1 player 

Grade: D
Publisher: Atari (1995)
Reviewed: 2003/6/1

screenshotThe Jaguar has many primitive polygon shooters in its library, but this one is particularly bland. The levels take place inside a computer, which essentially gave the programmer an excuse to create the most blocky, uninteresting scenery EVER. You teleport between different rooms, trying to collect data pods while shooting enemies.

Some stages contain simple puzzles that require you to hit switches to access new areas. As a first-person shooter, I-War needs a strafe button in the worst way. Most confrontations amount to trading shots until someone blows up. There are some nifty explosions, but they tend to slow down the action considerably.

I-War does feature some respectable techno music, and I like how you can save your place between stages. There's also a bonus stage that lets you collect pods as you fly through a tunnel, but it's hardly what I'd call exciting. I-War is a playable game, but there's not enough here to make you want to come back for more. It's one of those games you forget about the instant you turn it off. © Copyright 2003 The Video Game Critic.

1 player 

Iron Soldier
Grade: B
Publisher: Atari (1994)
Reviewed: 2002/8/27

screenshotThis is one of those "mech" games where you control a giant robot. It's a little slow, but it plays well. There are sixteen missions, and you can select the order in which you play them. Your mech has mounts for up to six weapons that you can select before each mission. Switching weapons is done via the keypad.

The control scheme is pretty well thought out. Once you start moving, you can change direction without stopping. That works out well because your robot walks at a slow pace, and having to hold down a button to move would be tedious. Missions usually involve destroying certain landmarks. The cities are full of rectangular block buildings without much detail. You can destroy the buildings to find weapons or power-ups.

Your enemies, which include tanks, helicopters and other robots, look great. Unlike games like Cybermorph, the animation here is very smooth. But I think the best part of Iron Soldier has got to be the explosions: they look awesome. They make destroying things all the more fun, especially when you throw a big grenade into a group of tanks. © Copyright 2002 The Video Game Critic.

1 player 

Iron Soldier 2 (CD)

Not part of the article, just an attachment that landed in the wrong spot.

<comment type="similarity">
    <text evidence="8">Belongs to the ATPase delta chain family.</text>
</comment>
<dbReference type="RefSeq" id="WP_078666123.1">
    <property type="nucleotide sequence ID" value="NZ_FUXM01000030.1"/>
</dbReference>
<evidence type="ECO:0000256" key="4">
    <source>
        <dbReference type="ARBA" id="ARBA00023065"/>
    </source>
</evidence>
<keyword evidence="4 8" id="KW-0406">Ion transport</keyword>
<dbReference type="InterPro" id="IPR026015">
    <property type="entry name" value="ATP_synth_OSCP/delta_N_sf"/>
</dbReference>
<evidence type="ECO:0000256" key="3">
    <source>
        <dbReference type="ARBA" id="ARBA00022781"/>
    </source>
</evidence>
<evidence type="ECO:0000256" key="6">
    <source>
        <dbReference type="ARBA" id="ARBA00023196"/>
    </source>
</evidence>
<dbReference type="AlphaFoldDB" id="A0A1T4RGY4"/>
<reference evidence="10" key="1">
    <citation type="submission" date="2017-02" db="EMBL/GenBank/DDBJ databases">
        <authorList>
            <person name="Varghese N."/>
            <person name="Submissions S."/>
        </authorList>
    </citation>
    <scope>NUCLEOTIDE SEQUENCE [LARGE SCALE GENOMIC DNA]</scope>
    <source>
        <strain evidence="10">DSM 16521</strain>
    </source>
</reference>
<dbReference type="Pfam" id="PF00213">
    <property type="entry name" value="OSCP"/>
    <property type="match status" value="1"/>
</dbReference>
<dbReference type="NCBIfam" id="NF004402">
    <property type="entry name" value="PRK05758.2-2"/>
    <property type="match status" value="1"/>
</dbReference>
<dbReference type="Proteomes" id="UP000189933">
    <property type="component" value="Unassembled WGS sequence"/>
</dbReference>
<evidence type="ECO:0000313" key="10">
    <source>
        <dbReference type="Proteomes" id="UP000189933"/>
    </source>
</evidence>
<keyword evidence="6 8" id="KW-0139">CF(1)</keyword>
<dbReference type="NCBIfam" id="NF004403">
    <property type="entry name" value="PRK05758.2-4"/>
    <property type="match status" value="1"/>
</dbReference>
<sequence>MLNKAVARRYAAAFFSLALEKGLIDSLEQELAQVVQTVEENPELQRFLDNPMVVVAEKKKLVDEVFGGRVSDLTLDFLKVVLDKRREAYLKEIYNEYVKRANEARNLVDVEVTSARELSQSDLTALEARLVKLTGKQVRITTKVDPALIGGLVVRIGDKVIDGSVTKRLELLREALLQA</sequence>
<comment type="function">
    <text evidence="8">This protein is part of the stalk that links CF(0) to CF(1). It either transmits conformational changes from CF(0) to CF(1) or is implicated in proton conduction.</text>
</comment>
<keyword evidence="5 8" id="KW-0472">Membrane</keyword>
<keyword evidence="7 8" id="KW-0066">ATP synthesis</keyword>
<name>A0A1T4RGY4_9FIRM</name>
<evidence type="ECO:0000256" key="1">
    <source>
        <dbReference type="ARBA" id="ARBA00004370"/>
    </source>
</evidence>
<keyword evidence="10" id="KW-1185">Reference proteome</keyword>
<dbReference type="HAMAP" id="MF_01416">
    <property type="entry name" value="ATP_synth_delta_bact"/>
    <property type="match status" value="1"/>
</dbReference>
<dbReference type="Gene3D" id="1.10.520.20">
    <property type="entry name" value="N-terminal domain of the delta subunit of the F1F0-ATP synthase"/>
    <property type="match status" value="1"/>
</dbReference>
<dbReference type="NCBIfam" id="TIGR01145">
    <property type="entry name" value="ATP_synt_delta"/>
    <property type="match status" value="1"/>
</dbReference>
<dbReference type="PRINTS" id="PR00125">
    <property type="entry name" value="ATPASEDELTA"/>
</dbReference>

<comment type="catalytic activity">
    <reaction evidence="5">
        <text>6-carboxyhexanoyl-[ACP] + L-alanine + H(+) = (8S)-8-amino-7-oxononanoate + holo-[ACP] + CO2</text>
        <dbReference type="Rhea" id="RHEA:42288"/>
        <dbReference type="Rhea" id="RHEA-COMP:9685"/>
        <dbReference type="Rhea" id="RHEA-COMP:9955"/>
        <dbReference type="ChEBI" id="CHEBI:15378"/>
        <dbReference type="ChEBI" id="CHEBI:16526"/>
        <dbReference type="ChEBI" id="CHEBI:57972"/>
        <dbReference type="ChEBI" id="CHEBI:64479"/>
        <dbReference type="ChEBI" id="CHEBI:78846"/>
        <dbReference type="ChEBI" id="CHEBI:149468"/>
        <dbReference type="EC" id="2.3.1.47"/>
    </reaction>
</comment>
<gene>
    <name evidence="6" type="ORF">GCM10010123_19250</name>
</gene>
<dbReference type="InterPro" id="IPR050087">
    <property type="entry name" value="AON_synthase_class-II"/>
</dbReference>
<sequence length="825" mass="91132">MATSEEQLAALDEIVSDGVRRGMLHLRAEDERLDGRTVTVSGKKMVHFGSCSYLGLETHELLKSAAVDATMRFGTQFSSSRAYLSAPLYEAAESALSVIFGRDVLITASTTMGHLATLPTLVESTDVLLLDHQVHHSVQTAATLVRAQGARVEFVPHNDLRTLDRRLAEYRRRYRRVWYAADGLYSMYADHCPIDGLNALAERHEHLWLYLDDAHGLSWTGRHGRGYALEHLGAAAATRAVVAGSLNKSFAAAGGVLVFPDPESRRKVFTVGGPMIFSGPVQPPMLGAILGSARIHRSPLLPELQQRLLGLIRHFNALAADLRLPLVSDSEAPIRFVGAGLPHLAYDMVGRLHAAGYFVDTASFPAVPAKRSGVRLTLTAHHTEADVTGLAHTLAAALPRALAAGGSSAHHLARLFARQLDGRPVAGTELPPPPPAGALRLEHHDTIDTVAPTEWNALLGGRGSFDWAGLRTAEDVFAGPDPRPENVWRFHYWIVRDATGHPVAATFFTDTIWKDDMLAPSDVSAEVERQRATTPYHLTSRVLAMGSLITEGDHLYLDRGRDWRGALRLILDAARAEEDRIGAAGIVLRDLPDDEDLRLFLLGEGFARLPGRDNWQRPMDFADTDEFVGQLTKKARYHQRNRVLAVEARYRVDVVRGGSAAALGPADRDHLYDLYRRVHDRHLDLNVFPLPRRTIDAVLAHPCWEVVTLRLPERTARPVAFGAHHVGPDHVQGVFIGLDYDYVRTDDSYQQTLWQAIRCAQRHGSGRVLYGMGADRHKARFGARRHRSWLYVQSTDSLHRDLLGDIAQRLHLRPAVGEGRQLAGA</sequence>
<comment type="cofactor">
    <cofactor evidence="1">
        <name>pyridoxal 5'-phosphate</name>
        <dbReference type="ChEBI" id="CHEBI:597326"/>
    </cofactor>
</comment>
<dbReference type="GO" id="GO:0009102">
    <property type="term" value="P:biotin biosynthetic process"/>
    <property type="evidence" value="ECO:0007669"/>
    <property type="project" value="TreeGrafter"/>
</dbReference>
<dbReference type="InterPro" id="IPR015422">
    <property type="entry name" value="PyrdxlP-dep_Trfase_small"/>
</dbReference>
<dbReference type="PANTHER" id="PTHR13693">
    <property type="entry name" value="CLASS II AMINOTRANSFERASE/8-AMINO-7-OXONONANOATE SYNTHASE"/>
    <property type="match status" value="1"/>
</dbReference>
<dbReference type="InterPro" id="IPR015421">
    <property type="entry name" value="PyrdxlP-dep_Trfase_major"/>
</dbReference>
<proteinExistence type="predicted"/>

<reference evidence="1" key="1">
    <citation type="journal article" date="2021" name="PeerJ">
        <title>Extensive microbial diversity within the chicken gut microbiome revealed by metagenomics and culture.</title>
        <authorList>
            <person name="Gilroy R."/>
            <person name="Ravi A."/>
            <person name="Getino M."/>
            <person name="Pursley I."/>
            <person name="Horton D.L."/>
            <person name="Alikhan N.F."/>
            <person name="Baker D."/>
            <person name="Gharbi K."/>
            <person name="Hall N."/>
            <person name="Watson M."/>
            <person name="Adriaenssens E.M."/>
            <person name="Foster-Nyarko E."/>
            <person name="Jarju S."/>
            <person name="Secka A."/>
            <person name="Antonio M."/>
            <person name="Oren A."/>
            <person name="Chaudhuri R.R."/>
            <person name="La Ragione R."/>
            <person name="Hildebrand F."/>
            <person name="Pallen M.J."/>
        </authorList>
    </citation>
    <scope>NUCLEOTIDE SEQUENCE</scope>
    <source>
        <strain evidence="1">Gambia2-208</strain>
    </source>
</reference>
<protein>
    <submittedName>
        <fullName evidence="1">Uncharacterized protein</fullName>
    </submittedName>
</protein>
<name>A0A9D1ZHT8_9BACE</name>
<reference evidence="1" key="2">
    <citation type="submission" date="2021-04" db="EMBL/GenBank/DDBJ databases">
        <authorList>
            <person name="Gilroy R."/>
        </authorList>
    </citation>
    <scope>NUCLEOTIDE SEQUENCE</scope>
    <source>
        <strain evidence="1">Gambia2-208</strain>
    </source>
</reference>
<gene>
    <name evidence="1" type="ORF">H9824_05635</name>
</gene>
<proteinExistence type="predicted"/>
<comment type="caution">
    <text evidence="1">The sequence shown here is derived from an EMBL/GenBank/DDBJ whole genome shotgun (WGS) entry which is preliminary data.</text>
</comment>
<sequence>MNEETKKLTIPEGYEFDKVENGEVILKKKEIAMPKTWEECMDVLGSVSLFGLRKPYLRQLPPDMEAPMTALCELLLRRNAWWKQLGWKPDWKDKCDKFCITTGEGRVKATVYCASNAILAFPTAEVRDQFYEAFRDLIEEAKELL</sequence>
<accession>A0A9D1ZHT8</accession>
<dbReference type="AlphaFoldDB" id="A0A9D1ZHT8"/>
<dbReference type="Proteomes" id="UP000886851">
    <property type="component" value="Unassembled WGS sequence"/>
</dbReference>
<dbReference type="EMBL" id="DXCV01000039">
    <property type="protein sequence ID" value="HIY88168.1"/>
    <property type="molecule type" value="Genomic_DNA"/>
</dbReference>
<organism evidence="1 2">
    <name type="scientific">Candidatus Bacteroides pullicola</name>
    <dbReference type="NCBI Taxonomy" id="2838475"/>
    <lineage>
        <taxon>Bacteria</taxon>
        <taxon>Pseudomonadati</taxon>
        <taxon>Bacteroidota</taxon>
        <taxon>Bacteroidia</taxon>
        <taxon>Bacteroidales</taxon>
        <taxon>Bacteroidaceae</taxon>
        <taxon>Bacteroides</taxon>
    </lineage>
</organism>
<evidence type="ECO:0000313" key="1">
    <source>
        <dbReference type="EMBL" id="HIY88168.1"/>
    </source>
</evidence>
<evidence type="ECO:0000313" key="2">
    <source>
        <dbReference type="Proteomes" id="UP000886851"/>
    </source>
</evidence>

Grade: B
Publisher: Telegames (1996)
Reviewed: 2002/8/27

screenshotThe first Iron Soldier game was a standout title for the Jaguar, with its mission-based gameplay, smooth animation, and cool explosions. Iron Soldier 2 is more of the same, with enhanced graphics and more advanced controls. The intro features some cool cinematics of your mech wandering around a city blowing everything to bits.

There are twenty missions this time around and more weapons too - including a chainsaw. My main problem with this game is that the missions are sometimes a bit ambiguous. It's not always clear what you're supposed to do, so you end up leveling the whole town! Also, I sometimes had a hard time controlling my mech.

This game really requires a good investment of time before you can really sink your teeth into it. Although it's a CD game, you won't even notice the loading time. The futuristic soundtrack is solid. Iron Soldier is a tough game, but Iron Soldier vets will feel right at home with it. © Copyright 2002 The Video Game Critic.

1 player 

JagZombies (CD)
Grade: F
Publisher: Wave 1 (2018)
Reviewed: 2019/9/20

screenshotJagZombies might have made a decent light gun shooter. Each stage is a digitized image of a desolate location like a dark alley, graveyard, train tracks, warehouse, or corn field. These creepy, atmospheric stages are the highlight of the game. Zombies and bats appear in the distance and slowly shamble and flutter towards the foreground. And when I say slow, you could drink a cup of coffee before they get within striking distance! The only legitimate threats are the zombies and occasional werewolves that pop up directly in front of you.

A jumpy red crosshair lets you aim your shotgun or flamethrower. Button C is used to reload and you'll press it constantly. There are digitized growling and screaming sounds, but they are messy and repetitive. The gameplay could be a lot tighter as well. The difficulty is so low it's quite possible to beat the game on your first try. As if to compensate for the choppy reticle movement, the collision detection is ludicrously forgiving. Sometimes zombies appear to be sucked into the cursor.

The graphics are glitchy with splashes of blood often appearing in the wrong spot. The nonstop shooting is tiresome, and it culminates with an exhausting battle against a "bat king" boss with 1000 hit points! JagZombies is a mildly amusing seasonal diversion but you're not likely to play it twice in a row - or twice ever! The good news is that Corpse Killer (Sega CD, 1994) is suddenly looking a lot more respectable. © Copyright 2019 The Video Game Critic.

Our high score: 13646
1 player 

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Screen shots courtesy of Atari Age, Rotten Tomatoes, Songbird Productions,